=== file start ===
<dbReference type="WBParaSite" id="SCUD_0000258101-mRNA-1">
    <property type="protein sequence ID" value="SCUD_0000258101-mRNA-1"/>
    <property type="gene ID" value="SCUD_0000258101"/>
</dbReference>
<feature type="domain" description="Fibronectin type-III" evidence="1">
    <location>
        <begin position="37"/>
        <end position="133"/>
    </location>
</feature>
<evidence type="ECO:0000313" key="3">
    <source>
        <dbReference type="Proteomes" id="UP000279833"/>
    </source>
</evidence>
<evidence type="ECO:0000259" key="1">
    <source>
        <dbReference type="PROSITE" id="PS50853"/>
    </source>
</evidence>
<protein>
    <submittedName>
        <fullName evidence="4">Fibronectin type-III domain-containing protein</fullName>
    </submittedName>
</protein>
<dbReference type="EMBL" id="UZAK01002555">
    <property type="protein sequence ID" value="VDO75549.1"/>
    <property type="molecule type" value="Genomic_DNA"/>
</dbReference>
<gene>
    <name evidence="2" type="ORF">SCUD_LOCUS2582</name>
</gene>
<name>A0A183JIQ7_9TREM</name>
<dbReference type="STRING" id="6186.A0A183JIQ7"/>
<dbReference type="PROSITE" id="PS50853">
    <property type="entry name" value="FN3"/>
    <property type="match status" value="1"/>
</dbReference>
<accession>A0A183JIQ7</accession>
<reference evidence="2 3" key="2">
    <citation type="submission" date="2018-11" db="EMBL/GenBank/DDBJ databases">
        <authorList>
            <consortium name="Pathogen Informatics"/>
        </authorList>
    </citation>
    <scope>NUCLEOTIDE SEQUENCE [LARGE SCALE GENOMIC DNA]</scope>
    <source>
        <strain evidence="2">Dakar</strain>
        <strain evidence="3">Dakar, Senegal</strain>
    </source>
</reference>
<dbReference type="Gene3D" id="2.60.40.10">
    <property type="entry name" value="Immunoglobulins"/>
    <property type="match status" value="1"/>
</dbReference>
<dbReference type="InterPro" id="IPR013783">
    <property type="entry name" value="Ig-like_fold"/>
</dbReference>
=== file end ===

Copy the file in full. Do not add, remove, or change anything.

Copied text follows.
<dbReference type="WBParaSite" id="SCUD_0000258101-mRNA-1">
    <property type="protein sequence ID" value="SCUD_0000258101-mRNA-1"/>
    <property type="gene ID" value="SCUD_0000258101"/>
</dbReference>
<feature type="domain" description="Fibronectin type-III" evidence="1">
    <location>
        <begin position="37"/>
        <end position="133"/>
    </location>
</feature>
<evidence type="ECO:0000313" key="3">
    <source>
        <dbReference type="Proteomes" id="UP000279833"/>
    </source>
</evidence>
<evidence type="ECO:0000259" key="1">
    <source>
        <dbReference type="PROSITE" id="PS50853"/>
    </source>
</evidence>
<protein>
    <submittedName>
        <fullName evidence="4">Fibronectin type-III domain-containing protein</fullName>
    </submittedName>
</protein>
<dbReference type="EMBL" id="UZAK01002555">
    <property type="protein sequence ID" value="VDO75549.1"/>
    <property type="molecule type" value="Genomic_DNA"/>
</dbReference>
<gene>
    <name evidence="2" type="ORF">SCUD_LOCUS2582</name>
</gene>
<name>A0A183JIQ7_9TREM</name>
<dbReference type="STRING" id="6186.A0A183JIQ7"/>
<dbReference type="PROSITE" id="PS50853">
    <property type="entry name" value="FN3"/>
    <property type="match status" value="1"/>
</dbReference>
<accession>A0A183JIQ7</accession>
<reference evidence="2 3" key="2">
    <citation type="submission" date="2018-11" db="EMBL/GenBank/DDBJ databases">
        <authorList>
            <consortium name="Pathogen Informatics"/>
        </authorList>
    </citation>
    <scope>NUCLEOTIDE SEQUENCE [LARGE SCALE GENOMIC DNA]</scope>
    <source>
        <strain evidence="2">Dakar</strain>
        <strain evidence="3">Dakar, Senegal</strain>
    </source>
</reference>
<dbReference type="Gene3D" id="2.60.40.10">
    <property type="entry name" value="Immunoglobulins"/>
    <property type="match status" value="1"/>
</dbReference>
<dbReference type="InterPro" id="IPR013783">
    <property type="entry name" value="Ig-like_fold"/>
</dbReference>